As a doula, my goal is to hold the space, foster self-determination, and competence, deepen the trust between my laboring families and their providers and reinforce their change, growth, and power. At the end of our journey, I don’t want them to feel that they couldn’t have done it without me. I want them to say “We did it!” meaning that I held the space and assisted them in discovering the tools they needed to step out into this uncertain journey in confidence together, discovering their power and that of their partner.
I have a personal story about empowerment to share.
For most of my life, I have been terrified of public speaking, to the point of full-blown panic attacks. When it came to public speaking simply did not do it. In fact, I’d do whatever it took to avoid it. Take the bad grade, skip school to get out of presenting, literally whatever it takes.
I have attended many remarkable conferences over the span of my 18-year career. And I saw some incredible speakers. Speakers who spoke eloquently made wonderfully illustrated points, and who took the floor and motivated huge audiences.
Could they empower me to do the same? The simple answer is no.
They can discuss with me their strategies to keep fear at bay. They can help me make impressive PowerPoint presentations that make me feel like the focus is off of me.
But can they bestow empowerment on me to jump up and become the powerful speaker that I admire them for being? The simple answer is, no.
I have to work on myself. It is imperative that I believe I am worthy of being heard. I must rely on my skills, knowing that I have all the tools. Step out in faith that my message should and will be heard, and that it has merit. Most importantly I have to find my confidence, make a choice to step out of my comfort zone and know in my soul that this is a risk worth taking.
When I was asked to be a speaker I was terrified. Honored and so genuinely terrified. Panic, fear, even 🤢 became a part of my process when thinking about being in front of a room full of my peers. But I had my own kind of public speaking doula to help me navigate these waters. Someone who believed in me more than I believed in myself.
When those moments of self-doubt and 🤢 crept in, my mantra was “I will believe in myself as much as Randy believes in me.”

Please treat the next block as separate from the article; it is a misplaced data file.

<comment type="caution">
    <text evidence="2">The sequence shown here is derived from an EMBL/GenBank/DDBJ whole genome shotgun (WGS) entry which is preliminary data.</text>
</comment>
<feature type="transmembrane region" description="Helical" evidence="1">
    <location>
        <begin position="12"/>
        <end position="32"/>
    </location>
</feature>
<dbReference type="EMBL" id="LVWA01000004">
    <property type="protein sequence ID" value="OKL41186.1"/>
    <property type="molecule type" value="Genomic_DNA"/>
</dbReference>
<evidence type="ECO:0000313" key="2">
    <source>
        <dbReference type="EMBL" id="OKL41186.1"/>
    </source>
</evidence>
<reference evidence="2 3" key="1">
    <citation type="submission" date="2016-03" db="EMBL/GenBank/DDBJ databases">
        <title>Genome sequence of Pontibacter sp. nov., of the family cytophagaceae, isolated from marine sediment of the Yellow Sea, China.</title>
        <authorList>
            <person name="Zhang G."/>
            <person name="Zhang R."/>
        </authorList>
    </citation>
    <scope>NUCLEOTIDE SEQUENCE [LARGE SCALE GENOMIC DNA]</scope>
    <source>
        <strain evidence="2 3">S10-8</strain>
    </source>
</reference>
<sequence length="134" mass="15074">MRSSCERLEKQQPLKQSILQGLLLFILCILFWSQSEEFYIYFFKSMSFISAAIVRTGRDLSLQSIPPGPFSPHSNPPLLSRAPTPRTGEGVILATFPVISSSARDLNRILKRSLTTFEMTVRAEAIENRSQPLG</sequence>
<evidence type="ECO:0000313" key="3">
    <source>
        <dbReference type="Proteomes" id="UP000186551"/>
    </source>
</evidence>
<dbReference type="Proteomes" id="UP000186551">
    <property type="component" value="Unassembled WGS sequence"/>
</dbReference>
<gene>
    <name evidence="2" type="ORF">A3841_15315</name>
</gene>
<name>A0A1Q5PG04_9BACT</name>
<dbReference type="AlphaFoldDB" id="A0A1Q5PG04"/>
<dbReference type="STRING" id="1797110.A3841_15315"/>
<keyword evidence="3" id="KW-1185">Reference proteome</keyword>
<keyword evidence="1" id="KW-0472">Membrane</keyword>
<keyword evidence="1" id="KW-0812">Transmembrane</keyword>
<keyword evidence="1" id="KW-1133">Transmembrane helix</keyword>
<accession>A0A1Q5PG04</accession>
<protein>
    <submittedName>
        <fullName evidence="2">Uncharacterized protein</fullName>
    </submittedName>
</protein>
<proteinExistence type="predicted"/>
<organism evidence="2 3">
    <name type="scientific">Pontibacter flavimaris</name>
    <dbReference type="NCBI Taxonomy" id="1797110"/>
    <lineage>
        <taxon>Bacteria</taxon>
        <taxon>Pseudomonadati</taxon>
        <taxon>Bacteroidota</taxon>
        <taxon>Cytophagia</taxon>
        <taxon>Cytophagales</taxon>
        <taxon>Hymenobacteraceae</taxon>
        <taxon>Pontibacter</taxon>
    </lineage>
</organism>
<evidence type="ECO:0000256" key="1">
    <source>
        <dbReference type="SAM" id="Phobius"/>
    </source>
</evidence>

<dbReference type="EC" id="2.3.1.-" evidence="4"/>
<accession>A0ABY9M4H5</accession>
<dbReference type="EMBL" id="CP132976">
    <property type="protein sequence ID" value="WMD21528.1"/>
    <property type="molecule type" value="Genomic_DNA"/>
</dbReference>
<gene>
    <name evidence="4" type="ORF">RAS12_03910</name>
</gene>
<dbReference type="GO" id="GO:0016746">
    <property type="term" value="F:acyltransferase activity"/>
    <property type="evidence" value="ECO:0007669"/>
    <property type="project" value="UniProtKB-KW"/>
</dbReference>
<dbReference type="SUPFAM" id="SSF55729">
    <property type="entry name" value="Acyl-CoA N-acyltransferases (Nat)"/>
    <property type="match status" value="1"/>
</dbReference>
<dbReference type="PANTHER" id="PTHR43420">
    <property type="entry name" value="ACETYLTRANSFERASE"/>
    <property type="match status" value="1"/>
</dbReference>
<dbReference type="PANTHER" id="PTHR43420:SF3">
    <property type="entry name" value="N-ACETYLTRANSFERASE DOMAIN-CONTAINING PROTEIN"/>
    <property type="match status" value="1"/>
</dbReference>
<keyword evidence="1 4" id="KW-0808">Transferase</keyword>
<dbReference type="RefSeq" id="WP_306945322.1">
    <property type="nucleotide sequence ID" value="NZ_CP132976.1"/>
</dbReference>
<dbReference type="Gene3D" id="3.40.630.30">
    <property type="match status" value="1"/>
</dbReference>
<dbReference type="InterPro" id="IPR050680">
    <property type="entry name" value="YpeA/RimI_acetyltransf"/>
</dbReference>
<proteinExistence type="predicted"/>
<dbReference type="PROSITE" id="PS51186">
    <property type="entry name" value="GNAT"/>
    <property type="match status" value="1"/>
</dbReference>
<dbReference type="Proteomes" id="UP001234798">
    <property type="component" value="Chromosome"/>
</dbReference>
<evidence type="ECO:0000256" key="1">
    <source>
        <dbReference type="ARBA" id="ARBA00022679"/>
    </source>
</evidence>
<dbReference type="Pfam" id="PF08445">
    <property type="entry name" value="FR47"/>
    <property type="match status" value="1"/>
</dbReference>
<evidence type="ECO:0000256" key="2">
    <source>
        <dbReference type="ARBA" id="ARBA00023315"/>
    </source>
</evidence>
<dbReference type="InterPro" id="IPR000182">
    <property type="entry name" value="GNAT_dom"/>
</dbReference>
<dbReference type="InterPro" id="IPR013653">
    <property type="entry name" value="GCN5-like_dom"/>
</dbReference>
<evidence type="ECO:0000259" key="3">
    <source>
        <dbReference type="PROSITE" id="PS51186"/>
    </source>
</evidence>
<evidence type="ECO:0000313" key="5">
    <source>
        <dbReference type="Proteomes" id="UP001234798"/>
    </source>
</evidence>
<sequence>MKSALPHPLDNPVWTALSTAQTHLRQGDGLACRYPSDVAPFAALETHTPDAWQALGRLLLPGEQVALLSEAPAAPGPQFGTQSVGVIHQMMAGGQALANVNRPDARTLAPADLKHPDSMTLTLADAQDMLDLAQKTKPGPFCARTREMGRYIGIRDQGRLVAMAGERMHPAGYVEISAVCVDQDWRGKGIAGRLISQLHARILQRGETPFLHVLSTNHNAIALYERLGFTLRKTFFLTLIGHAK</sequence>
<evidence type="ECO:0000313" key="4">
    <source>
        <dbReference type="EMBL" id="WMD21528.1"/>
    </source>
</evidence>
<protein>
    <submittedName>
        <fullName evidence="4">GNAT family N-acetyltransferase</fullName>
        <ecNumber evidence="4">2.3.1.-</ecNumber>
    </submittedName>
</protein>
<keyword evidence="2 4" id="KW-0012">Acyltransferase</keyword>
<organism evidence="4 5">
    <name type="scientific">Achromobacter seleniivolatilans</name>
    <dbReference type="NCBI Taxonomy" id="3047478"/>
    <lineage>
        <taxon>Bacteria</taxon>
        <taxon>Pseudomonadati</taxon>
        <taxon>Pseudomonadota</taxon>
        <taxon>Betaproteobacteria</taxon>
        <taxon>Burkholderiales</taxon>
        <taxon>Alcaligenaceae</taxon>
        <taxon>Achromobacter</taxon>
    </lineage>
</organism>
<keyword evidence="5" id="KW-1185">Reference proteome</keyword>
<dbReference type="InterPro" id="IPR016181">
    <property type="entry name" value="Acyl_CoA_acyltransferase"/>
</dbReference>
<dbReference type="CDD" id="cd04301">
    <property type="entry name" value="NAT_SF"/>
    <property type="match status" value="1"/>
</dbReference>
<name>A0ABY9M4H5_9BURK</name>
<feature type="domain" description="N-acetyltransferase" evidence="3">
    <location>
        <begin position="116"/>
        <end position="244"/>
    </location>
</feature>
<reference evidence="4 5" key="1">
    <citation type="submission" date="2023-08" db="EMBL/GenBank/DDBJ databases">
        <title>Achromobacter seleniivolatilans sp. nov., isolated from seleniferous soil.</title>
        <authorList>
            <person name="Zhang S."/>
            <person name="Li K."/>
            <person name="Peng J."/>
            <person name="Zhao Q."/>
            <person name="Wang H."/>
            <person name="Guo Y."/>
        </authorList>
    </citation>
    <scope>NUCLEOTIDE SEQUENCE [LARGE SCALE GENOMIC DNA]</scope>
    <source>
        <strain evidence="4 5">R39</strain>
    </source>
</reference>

I developed a plan to navigate through my presentation. I had a co-presenter who also served as my public speaking doula so that I had someone to share the stage with. My co-presenter and I crafted a carefully scripted presentation that I could fall back on if needed. When the big day came I was terrified and yes 🤢, but I did it anyway.
They helped me navigate through those uncertain waters.
They helped me discover skills I already had that helped me trust myself. Both were vital to me embracing my right to be heard, but they did not give me the power to do so.
This was my journey and mine alone. They couldn’t do it for me, or bop me on the head with their “wands of empowerment.” That would have cheated me out of the journey and the lessons I would ultimately learn. When it comes to empowerment, the journey is equally as important as the destination.
The process and the journey were essential on my path to empowerment.
I faced my fear. I achieved my goal. The lessons I learned along the way will serve me for the rest of my life.
When I was asked to speak at the 2017 ProDoula Speak Your Truth Conference I said I needed a few days to think about it. I needed to first write out an outline of the topic to see how I felt. That was my past fear speaking. I recognized that very quickly and instead I sent Randy a message saying I’d do it.
No outline, no need to think. I did it before, I can do it again.
So we come full circle to the four cognitive elements of empowerment:
- A sense of impact – I understand the sense of impact that my presentation this year will hold.
- Meaningfulness – There is a deep desire for me to teach others now, it is meaningful to me.
- Choice – The choice to speak has been made.
- Competence – I have achieved this goal before, I will remember that when doubt or fear creep in.